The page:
More details on national hero Oliver Mtukudzi’s burial

Oliver Mtukudzi will be buried in Madziva, Mashonaland Central, after the family passed up the offer of a National Heroes Acre burial.

The legendary singer, who died from diabetes on Wednesday aged 66, will be laid to rest at 2PM on Sunday, the family said.

Madziva is 40km from Bindura on the Mt Darwin road.

“These are Oliver’s express wishes. He wanted to be buried amongst his ancestors,” a family spokesman said.

President Emmerson Mnangagwa, during a visit to Mtukudzi’s family home in Norton Thursday, said the internationally renowned musician had been declared a National Hero by the Zanu PF politburo, an honour usually reserved for veterans of the 1970s war of independence and their spouses.

Journalist and political commentator Innocent Chofamba Sithole, who on Thursday urged the Mtukudzi family “not to be cajoled into surrendering Mtukudzi in death to be used to launder the bloody reputation of Mnangagwa’s government after a week of murders, brutal torture and beatings,” welcomed the announcement.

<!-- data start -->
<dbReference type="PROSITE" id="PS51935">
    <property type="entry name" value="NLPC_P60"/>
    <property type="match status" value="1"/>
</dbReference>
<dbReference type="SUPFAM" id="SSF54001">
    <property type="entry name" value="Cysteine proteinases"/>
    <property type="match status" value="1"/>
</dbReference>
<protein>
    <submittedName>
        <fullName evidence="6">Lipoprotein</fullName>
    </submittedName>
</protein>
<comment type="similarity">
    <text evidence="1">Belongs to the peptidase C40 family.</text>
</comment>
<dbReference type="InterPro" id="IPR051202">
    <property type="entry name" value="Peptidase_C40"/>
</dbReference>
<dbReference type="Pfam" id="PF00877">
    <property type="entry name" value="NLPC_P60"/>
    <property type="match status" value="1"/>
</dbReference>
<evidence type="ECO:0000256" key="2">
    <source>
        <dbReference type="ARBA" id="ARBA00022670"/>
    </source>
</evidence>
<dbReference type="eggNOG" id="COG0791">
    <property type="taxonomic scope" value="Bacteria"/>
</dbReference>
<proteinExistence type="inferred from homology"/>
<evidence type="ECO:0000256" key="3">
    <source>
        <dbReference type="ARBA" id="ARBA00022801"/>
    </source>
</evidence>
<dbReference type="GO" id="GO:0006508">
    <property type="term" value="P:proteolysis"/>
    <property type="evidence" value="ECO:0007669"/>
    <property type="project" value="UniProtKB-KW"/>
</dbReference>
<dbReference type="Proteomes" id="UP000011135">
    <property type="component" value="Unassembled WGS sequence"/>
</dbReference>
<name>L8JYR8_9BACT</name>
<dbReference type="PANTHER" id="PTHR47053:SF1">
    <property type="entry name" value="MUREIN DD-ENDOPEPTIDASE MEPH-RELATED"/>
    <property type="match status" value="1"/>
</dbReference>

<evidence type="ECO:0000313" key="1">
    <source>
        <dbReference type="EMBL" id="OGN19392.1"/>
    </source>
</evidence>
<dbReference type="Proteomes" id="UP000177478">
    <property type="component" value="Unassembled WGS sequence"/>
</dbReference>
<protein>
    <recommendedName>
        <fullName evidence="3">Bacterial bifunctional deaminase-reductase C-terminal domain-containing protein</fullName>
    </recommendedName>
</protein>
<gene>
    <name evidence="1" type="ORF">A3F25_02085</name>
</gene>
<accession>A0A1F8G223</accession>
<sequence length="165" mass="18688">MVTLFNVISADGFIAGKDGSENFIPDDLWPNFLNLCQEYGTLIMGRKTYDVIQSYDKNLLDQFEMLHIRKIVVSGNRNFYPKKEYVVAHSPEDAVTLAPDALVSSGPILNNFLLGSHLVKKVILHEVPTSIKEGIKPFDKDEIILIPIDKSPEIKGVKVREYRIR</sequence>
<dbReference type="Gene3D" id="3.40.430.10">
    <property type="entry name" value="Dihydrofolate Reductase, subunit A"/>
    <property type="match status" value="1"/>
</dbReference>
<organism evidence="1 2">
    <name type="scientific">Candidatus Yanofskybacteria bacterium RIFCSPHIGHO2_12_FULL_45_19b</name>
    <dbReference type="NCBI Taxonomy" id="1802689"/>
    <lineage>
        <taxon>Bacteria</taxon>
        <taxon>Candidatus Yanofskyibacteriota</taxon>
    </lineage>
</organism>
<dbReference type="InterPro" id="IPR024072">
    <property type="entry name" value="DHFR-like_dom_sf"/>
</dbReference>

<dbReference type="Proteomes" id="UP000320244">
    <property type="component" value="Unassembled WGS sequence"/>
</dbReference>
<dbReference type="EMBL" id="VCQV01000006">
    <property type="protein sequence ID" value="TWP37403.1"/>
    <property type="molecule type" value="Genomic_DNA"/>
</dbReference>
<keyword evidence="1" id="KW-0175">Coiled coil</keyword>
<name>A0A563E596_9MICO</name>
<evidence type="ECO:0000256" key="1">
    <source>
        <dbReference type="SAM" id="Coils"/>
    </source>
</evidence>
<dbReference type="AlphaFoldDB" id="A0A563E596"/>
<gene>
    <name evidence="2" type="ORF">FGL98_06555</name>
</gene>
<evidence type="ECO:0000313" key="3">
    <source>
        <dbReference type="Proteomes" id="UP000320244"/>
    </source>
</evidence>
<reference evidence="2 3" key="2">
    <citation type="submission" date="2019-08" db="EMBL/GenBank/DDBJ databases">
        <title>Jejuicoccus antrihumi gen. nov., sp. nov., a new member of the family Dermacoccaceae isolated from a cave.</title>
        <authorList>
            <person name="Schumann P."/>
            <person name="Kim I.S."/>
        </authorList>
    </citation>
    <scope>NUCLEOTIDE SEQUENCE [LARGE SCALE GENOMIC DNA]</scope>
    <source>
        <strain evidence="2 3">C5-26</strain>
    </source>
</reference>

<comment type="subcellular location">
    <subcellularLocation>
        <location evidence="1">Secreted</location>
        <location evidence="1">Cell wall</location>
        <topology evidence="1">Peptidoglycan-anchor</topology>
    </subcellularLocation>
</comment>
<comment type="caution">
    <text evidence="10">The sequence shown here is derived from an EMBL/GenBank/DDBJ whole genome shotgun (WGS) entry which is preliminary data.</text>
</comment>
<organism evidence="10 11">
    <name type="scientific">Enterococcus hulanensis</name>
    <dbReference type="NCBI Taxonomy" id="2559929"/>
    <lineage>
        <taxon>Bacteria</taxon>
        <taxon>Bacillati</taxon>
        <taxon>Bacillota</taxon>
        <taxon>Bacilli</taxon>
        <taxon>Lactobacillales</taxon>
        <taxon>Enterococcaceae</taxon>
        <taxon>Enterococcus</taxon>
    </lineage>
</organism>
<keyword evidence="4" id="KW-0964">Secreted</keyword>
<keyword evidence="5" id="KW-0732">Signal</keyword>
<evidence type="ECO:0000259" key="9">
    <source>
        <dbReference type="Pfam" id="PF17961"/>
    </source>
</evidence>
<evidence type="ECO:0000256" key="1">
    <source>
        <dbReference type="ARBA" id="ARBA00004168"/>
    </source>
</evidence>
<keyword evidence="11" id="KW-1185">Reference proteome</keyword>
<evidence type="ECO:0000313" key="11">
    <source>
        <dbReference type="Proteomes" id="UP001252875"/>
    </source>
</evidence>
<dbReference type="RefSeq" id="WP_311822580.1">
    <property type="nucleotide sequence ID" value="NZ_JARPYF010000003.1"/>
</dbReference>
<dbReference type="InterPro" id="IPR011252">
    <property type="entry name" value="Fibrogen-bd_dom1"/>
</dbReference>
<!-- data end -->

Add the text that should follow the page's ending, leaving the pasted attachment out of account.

“Tuku’s send-off will not be dominated by Zanoids seeking to cleanse their bloody hands with a PR show. Great move, Tuku family,” Sithole hailed Tuku’s family said on Twitter, noting that Mtukudzi was “a hero without Heroes Acre.”

One of Mtukudzi’s biggest hits was “Neria,” a mournful song about the tribulations of a woman who was thrown into poverty when her husband died because customary law did not allow her to inherit his property. It was the title song of a movie of the same name.

In 1980, Mtukudzi celebrated Zimbabwe’s independence by singing the country’s new national anthem, “Ishe Komborera Africa” (God Bless Africa) with a reggae inflection.

He sang, played guitar and danced while directing a tight band of guitarists, keyboards, percussionists and dancers. He released more than 60 albums and made several successful international tours, performing in neighbouring South Africa late last year.

He also was known for mentoring young Zimbabwean musicians. “He was like a father figure,” said MacDonald Chidavaenzi, a songwriter and producer.

Mtukudzi’s company in a statement called him a “national icon” as well as “a father, brother, grandfather, uncle, and above all a husband to his loving wife Daisy Mtukudzi.”

Mtukudzi wrote songs in a style that were a mix of Zimbabwean and South African rhythms that became known at “Tuku music.”

Tributes have come from far and wide. South African President Cyril Ramaphosa said he was Mtukudzi’s “number one fan”.


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